by Niala Mohammad
“Art is Like Water for the Fire of Fundamentalism”-Khumariyaan the Band
As I sat on in the grand foyer of the Kennedy Center, overlooking the Potomac River, a feeling of pride and nostalgia overcame me as I watched a group of young Pashtun men dilute the image of extremism placed upon their people. The crowd was filled with people of all creeds and races, clapping, dancing and cheering as Khumariyaan intoxicated the audience with their Pashto folk-tunes.
Peshawar’s hyper-folk boy band Khumariyaan (English translation-The Intoxicators) performed at the Kennedy Center of Performing Arts in Washington, DC last night-kicking off their month-long tour in the United States. Hundreds gathered to watch Khumariyaan perform live along with Moroccan Berber funk band named Ribab Fusion as a part of a program created by the U.S. Department of State’s Bureau of Educational and Cultural Affairs, in partnership with New England Foundation for the Arts.
Unlike other Peshawari Boy bands, Khumariyaan is purely instrumental. That’s right-no vocals, only beat! It consists of four members; Farhan Bogra, Aamer Shaique, Shiraz Khan and Sparlay Rawail whose purpose is to revitalize traditional Pashtun music with a modern edge.
The resurgence of traditional music, instruments and poetry has not only preserved Pashtun culture and language but serves as a defense against extremism. Lead guitarist, Sparlay Rawail told VOA Deewa, “The band was formed in 2008, in times when many great artists were being persecuted or forced into exile. Its sole purpose is to work on the evolution of folk music, to make it relevant in the contemporary times. Music for us is something that is hardwired into our brains as human beings and we try to exploit that dance-along feeling that one gets when listening to a basic beautiful melody. When it’s pure and basic, it can turn up, add a bit of accentuation and you’ve got something that the new Pashtun generation loves. Back home, and everywhere, art is like water for the fire of fundamentalism.”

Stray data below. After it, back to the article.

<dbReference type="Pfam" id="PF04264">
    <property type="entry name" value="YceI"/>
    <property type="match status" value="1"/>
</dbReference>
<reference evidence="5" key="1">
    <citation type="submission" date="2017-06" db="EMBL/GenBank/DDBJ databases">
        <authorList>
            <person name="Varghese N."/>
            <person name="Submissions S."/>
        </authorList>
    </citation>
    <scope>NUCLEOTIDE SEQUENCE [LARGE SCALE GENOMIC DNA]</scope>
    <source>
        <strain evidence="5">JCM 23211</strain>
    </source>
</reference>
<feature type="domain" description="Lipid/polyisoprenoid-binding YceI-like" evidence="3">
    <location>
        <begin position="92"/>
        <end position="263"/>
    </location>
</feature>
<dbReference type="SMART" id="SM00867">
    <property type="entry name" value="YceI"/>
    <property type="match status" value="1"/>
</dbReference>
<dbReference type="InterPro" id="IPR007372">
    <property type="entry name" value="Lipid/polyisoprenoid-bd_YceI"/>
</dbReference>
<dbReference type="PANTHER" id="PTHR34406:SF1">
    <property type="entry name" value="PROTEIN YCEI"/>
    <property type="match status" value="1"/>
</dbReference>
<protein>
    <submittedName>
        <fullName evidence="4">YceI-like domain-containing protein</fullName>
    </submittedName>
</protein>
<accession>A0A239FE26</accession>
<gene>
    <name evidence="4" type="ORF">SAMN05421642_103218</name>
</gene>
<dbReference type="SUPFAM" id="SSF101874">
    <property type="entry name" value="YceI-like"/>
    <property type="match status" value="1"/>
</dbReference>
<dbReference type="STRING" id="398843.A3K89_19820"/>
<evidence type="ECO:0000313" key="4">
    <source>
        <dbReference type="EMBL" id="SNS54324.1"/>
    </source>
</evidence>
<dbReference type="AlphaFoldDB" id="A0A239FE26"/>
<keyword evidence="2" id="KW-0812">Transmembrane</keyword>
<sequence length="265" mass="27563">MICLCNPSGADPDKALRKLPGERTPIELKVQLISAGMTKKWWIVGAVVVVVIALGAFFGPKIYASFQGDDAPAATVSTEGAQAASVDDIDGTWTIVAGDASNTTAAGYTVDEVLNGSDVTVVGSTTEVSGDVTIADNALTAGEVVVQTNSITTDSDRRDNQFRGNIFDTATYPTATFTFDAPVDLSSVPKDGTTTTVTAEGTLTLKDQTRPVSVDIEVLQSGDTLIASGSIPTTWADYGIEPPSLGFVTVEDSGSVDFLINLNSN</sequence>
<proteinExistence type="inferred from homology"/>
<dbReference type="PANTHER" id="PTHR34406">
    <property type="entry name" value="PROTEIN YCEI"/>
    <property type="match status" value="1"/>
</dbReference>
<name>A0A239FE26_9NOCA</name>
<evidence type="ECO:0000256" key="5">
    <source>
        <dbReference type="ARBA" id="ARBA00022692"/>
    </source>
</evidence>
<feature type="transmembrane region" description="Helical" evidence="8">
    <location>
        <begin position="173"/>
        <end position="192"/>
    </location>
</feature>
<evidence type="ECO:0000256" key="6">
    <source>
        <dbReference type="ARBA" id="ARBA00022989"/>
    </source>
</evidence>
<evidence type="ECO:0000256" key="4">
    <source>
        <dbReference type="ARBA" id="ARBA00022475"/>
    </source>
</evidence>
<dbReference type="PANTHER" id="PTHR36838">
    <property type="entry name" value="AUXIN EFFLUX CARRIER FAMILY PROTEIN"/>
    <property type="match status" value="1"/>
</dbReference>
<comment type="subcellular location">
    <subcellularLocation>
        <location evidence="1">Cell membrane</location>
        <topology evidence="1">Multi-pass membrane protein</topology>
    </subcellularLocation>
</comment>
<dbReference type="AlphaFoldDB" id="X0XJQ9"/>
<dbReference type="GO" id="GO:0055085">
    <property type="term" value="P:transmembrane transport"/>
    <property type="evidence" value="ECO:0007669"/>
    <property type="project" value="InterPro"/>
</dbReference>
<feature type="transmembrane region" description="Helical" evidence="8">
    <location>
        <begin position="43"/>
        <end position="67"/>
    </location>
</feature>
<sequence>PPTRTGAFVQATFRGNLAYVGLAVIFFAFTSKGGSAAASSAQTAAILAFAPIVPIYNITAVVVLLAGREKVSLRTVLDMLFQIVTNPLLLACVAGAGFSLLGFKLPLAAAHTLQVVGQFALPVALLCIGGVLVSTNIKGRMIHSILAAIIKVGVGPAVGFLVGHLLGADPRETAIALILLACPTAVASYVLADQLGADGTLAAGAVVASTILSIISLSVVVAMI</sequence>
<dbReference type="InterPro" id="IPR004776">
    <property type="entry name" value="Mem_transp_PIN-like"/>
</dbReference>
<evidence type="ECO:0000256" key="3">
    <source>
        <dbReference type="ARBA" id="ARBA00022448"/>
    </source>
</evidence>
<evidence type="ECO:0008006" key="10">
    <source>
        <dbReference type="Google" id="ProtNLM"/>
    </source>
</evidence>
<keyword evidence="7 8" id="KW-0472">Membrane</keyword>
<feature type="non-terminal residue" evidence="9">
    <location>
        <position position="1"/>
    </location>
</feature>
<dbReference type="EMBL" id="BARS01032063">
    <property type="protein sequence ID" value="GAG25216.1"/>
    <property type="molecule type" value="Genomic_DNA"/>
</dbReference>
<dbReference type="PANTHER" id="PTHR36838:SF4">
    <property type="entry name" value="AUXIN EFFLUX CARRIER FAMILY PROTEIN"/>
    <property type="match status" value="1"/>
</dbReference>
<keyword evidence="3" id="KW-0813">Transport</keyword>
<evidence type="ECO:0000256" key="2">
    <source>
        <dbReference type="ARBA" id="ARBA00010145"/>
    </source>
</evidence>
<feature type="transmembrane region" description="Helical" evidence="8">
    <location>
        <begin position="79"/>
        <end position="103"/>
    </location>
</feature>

Music is purely a passion for these young, educated gentlemen who take their careers as seriously as they take their music.
Farhan Bogra, who plays the rabab and sitar is from Thana, Malakand. Perhaps the funniest of his band members, Farhan is a foodie who enjoys snapping candid pictures of his band members. He holds a Masters in Business Administration from Institute of Management Sciences and works as the Khyber Pukhtunkhwa provincial coordinator of Institute for the Preservation of Art and Culture (IPAC), Pakistan.
Aamer Shafique, the guitarist is from Swabi. He is perhaps best described as a kind-hearted ball of energy and enthusiasm. It is not a surprise that he works in works in disaster management bringing positive energy to communities in distress. Aamer works with the Provincial Disaster Management Authority on a World Bank funded project in Khyber Pukhtunkhwa. He has two masters’ degrees in development studies from the Institute of Management Sciences.
Shiraz khan, the zerbaghali/drum player is from the renowned Naway Kalay, Peshawar. However, instead of picking up a squash racket like the other predecessors of his village…he picked up a drum or rather a zerbaghali! Shiraz is a quiet, green eyed, youngling of the group. He works with an NGO called Basic Education for Awareness, Reforms and Empowerment (BEFARe) on a USAID project in Khyber Pukhtunkhwa. Shiraz is currently pursuing his Master’s in Business Administration from the Institute of Management Sciences.
Lead guitarist and ghungroo percussionist, Sparlay Rawail holds Bachelors in Architecture from National College of Arts (NCA) in Rawalpindi. He is a Peshawar native whose father is from Mardan and mother is from Karak. This charismatic hipster has dance moves that will leave you in awe and hair that will makes most ladies jealous. Sparlay teaches architecture and communication & cultural studies at NCA in Rawalpindi and works as a freelance architect.
Together they form Khumariyaan, a unique, modern-traditionalist band of musicians whose mission is to counter extremism whilst promoting Pashtun culture.
Link to their performance at the Kennedy Center: